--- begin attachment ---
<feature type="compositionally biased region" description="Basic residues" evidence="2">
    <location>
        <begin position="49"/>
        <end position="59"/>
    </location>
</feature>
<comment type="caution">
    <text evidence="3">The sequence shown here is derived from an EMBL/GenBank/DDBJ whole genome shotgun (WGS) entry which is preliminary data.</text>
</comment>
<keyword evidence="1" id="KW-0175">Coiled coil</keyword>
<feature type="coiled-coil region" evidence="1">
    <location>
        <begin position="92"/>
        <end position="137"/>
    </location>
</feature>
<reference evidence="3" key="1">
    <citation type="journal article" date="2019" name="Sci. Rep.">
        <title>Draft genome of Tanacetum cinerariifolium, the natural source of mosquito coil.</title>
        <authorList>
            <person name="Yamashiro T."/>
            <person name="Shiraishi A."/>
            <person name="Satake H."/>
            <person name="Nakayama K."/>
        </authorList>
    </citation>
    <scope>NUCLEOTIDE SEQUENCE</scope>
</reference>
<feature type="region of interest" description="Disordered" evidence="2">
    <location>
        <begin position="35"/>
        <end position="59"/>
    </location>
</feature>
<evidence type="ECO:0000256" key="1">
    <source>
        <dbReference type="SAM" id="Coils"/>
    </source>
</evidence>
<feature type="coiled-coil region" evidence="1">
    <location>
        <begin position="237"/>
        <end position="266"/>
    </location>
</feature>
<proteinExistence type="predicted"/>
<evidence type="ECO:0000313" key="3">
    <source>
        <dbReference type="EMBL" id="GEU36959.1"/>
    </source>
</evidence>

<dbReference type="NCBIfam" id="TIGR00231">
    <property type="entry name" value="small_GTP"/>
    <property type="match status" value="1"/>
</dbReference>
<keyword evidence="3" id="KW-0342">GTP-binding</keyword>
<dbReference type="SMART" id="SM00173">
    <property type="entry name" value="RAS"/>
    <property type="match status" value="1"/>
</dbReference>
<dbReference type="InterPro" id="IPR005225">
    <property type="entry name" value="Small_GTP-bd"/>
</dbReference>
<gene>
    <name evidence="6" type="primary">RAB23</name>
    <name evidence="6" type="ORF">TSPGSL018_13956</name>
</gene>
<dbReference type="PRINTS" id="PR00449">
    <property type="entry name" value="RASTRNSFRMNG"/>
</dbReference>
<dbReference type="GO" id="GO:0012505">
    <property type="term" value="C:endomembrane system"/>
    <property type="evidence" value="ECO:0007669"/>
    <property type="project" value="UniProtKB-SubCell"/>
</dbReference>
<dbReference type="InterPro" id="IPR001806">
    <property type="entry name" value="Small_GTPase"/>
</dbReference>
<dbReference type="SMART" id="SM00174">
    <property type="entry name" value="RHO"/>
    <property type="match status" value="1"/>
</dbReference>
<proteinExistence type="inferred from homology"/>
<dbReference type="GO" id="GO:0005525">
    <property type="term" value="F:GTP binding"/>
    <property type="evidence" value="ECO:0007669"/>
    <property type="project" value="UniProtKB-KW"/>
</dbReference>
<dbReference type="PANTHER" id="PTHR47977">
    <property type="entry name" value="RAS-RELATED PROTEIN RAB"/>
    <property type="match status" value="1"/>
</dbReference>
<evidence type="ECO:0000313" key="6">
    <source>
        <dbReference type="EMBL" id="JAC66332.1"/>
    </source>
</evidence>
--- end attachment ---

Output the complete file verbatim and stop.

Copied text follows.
<feature type="compositionally biased region" description="Basic residues" evidence="2">
    <location>
        <begin position="49"/>
        <end position="59"/>
    </location>
</feature>
<comment type="caution">
    <text evidence="3">The sequence shown here is derived from an EMBL/GenBank/DDBJ whole genome shotgun (WGS) entry which is preliminary data.</text>
</comment>
<keyword evidence="1" id="KW-0175">Coiled coil</keyword>
<feature type="coiled-coil region" evidence="1">
    <location>
        <begin position="92"/>
        <end position="137"/>
    </location>
</feature>
<reference evidence="3" key="1">
    <citation type="journal article" date="2019" name="Sci. Rep.">
        <title>Draft genome of Tanacetum cinerariifolium, the natural source of mosquito coil.</title>
        <authorList>
            <person name="Yamashiro T."/>
            <person name="Shiraishi A."/>
            <person name="Satake H."/>
            <person name="Nakayama K."/>
        </authorList>
    </citation>
    <scope>NUCLEOTIDE SEQUENCE</scope>
</reference>
<feature type="region of interest" description="Disordered" evidence="2">
    <location>
        <begin position="35"/>
        <end position="59"/>
    </location>
</feature>
<evidence type="ECO:0000256" key="1">
    <source>
        <dbReference type="SAM" id="Coils"/>
    </source>
</evidence>
<feature type="coiled-coil region" evidence="1">
    <location>
        <begin position="237"/>
        <end position="266"/>
    </location>
</feature>
<proteinExistence type="predicted"/>
<evidence type="ECO:0000313" key="3">
    <source>
        <dbReference type="EMBL" id="GEU36959.1"/>
    </source>
</evidence>

<dbReference type="NCBIfam" id="TIGR00231">
    <property type="entry name" value="small_GTP"/>
    <property type="match status" value="1"/>
</dbReference>
<keyword evidence="3" id="KW-0342">GTP-binding</keyword>
<dbReference type="SMART" id="SM00173">
    <property type="entry name" value="RAS"/>
    <property type="match status" value="1"/>
</dbReference>
<dbReference type="InterPro" id="IPR005225">
    <property type="entry name" value="Small_GTP-bd"/>
</dbReference>
<gene>
    <name evidence="6" type="primary">RAB23</name>
    <name evidence="6" type="ORF">TSPGSL018_13956</name>
</gene>
<dbReference type="PRINTS" id="PR00449">
    <property type="entry name" value="RASTRNSFRMNG"/>
</dbReference>
<dbReference type="GO" id="GO:0012505">
    <property type="term" value="C:endomembrane system"/>
    <property type="evidence" value="ECO:0007669"/>
    <property type="project" value="UniProtKB-SubCell"/>
</dbReference>
<dbReference type="InterPro" id="IPR001806">
    <property type="entry name" value="Small_GTPase"/>
</dbReference>
<dbReference type="SMART" id="SM00174">
    <property type="entry name" value="RHO"/>
    <property type="match status" value="1"/>
</dbReference>
<proteinExistence type="inferred from homology"/>
<dbReference type="GO" id="GO:0005525">
    <property type="term" value="F:GTP binding"/>
    <property type="evidence" value="ECO:0007669"/>
    <property type="project" value="UniProtKB-KW"/>
</dbReference>
<dbReference type="PANTHER" id="PTHR47977">
    <property type="entry name" value="RAS-RELATED PROTEIN RAB"/>
    <property type="match status" value="1"/>
</dbReference>
<evidence type="ECO:0000313" key="6">
    <source>
        <dbReference type="EMBL" id="JAC66332.1"/>
    </source>
</evidence>